Andrew Watson delivered an invited presentation, entitled "CORBA and the Web". Andrew explained that the objective of integrating CORBA and the Web was to "create a uniform information space by enabling interworking between the Web world and the CORBA world." This uniform space includes both intra-enterprise services and inter-enterprise services, as well as personal information services. The inter-enterprise services provide: "integrated access of corporate information systems; corporate services, organizational information -- who's doing what etc. ..." The inter-enterprise services provide: "integrated access of public information, support services, electronic commerce, etc. ..." Finally, "integrated access of personal information services: email folders, documents, file system, etc. ..." All of these services interoperate across a broadband wide area network. ANSAweb is a project being developed at the ANSA Distributed Systems Laboratory in Cambridge, UK. There are 2 project phases. Phase 1's aim is to provide wrappers for Common Gateway Interface (CGI) servers using OMG IDL. This technology demonstrator has been available for public release since June 9, 1995. The code includes an IDL to CGI stub compiler. The second phase's aim is to "introduce CORBA IIOP as an alternative protocol to HTTP", including wrapping Web services using OMG IDL and integration of third party services, such as locators, as CORBA services. The phase 2 results are to be announced that the upcoming 4th Web conference in December 1995 (Boston-USA-area). The legacy Web technology on the Internet supports extensions to functionality of the WWW through CGI programs. This technology was created very rapidly and has a "weak underlying network technology." Andrew explained the evolution of HTML from SGML, including the need for forms interfaces and general user interface functionality. Currently the CGI is used for application interfaces, but CGI is "rather difficult to use". For example, one must press every button on a form until it gets submitted. CGI does no compile time checking. Error messages occur easily, because there is no early (for example, client side) checking of the correctness of the use of the CGI interfaces. Andrew stated that CGI is error prone and requires user-written software to provide for parameter marshaling. ANSA has developed a demonstrator tool for WWW integration using CORBA, called the ANSAweb IDL to CGI stub compiler. In this environment, there is a IDL compiler that generates stubs/skeletons that provide CGI interfaces to application software. The IDL compiler also produces a template HTML form that can be edited. Currently, the standard set of CORBA data types are handled. The technology defines a CORBA mapping to appropriate equivalents in HTML. For example, enums map to radio buttons and structs map to a set of fields, and so forth. A key point of this research is that tool technology is the right way to address software extensions to the WWW. The ANSA technology is a demonstrator. Andrew stated that a productized technology might include extensions or annotations to IDL as appropriate to support comprehensive user interfaces. The benefits of this technology include that there is less code to write, high development productivity, fewer errors, and insulation from changes. The current demonstrator uses HTTP. The future plans include additional support for CORBA 2 IIOP. The use of IIOP will save significant run-time resources, such as many fewer socket "openings and closings". Benefits include extensibility, scalability, management capability, performances, and backwards compatibility. Phase 2 capabilities include compatibility with legacy HTTP servers, as well as, the more efficient IIOP, using gateways.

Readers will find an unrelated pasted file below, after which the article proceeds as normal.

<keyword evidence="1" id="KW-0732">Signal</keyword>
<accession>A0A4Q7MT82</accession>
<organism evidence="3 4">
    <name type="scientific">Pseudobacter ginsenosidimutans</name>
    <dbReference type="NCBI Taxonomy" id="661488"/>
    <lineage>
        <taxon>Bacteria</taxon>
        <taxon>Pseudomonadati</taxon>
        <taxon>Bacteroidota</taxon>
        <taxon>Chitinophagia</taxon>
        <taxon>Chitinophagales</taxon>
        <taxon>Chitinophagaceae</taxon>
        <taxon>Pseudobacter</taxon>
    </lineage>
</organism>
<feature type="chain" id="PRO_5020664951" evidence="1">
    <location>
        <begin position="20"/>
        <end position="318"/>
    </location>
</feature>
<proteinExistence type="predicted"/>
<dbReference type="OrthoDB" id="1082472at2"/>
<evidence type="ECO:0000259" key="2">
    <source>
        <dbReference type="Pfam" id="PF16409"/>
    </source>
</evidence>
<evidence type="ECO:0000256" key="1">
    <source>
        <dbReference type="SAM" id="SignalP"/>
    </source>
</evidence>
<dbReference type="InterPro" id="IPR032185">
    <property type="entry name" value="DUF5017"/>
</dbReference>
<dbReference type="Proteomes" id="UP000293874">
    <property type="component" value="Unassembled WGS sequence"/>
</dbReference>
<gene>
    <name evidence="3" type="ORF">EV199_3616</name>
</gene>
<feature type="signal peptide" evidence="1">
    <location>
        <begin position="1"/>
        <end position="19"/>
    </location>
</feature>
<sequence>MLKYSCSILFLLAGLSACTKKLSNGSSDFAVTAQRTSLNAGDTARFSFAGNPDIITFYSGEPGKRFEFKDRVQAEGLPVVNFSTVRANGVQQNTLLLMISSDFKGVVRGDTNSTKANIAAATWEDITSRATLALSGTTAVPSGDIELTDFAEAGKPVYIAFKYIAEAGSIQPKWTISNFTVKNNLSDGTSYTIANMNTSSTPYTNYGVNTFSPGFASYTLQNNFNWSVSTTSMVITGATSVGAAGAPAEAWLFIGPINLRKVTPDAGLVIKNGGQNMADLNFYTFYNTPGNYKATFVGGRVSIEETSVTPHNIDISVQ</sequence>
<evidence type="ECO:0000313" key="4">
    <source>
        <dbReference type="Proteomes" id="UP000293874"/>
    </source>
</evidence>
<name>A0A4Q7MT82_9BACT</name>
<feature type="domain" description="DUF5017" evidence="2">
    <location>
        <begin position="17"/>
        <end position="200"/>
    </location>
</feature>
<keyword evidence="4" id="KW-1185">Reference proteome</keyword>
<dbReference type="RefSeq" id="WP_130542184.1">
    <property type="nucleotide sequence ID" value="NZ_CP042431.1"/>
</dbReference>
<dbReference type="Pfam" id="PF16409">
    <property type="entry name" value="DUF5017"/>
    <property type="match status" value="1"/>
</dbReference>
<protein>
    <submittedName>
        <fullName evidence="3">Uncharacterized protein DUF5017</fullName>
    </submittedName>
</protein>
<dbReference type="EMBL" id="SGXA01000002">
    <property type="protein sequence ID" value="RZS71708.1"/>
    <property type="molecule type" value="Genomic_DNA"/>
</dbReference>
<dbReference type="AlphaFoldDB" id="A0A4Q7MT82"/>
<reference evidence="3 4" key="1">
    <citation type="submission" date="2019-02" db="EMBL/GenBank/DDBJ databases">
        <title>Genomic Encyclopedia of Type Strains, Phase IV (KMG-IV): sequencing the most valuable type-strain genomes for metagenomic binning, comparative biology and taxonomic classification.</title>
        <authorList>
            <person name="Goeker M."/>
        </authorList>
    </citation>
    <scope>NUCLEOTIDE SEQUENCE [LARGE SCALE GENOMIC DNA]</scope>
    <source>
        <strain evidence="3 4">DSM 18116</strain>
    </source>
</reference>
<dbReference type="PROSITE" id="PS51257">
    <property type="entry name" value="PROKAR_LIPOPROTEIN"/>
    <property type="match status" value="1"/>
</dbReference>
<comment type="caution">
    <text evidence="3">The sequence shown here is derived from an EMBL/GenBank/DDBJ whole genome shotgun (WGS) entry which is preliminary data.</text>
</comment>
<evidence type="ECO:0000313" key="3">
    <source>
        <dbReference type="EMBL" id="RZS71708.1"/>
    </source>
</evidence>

Tom Mowbray asked for volunteer speakers to talk about additional CORBA/Internet R&D activities.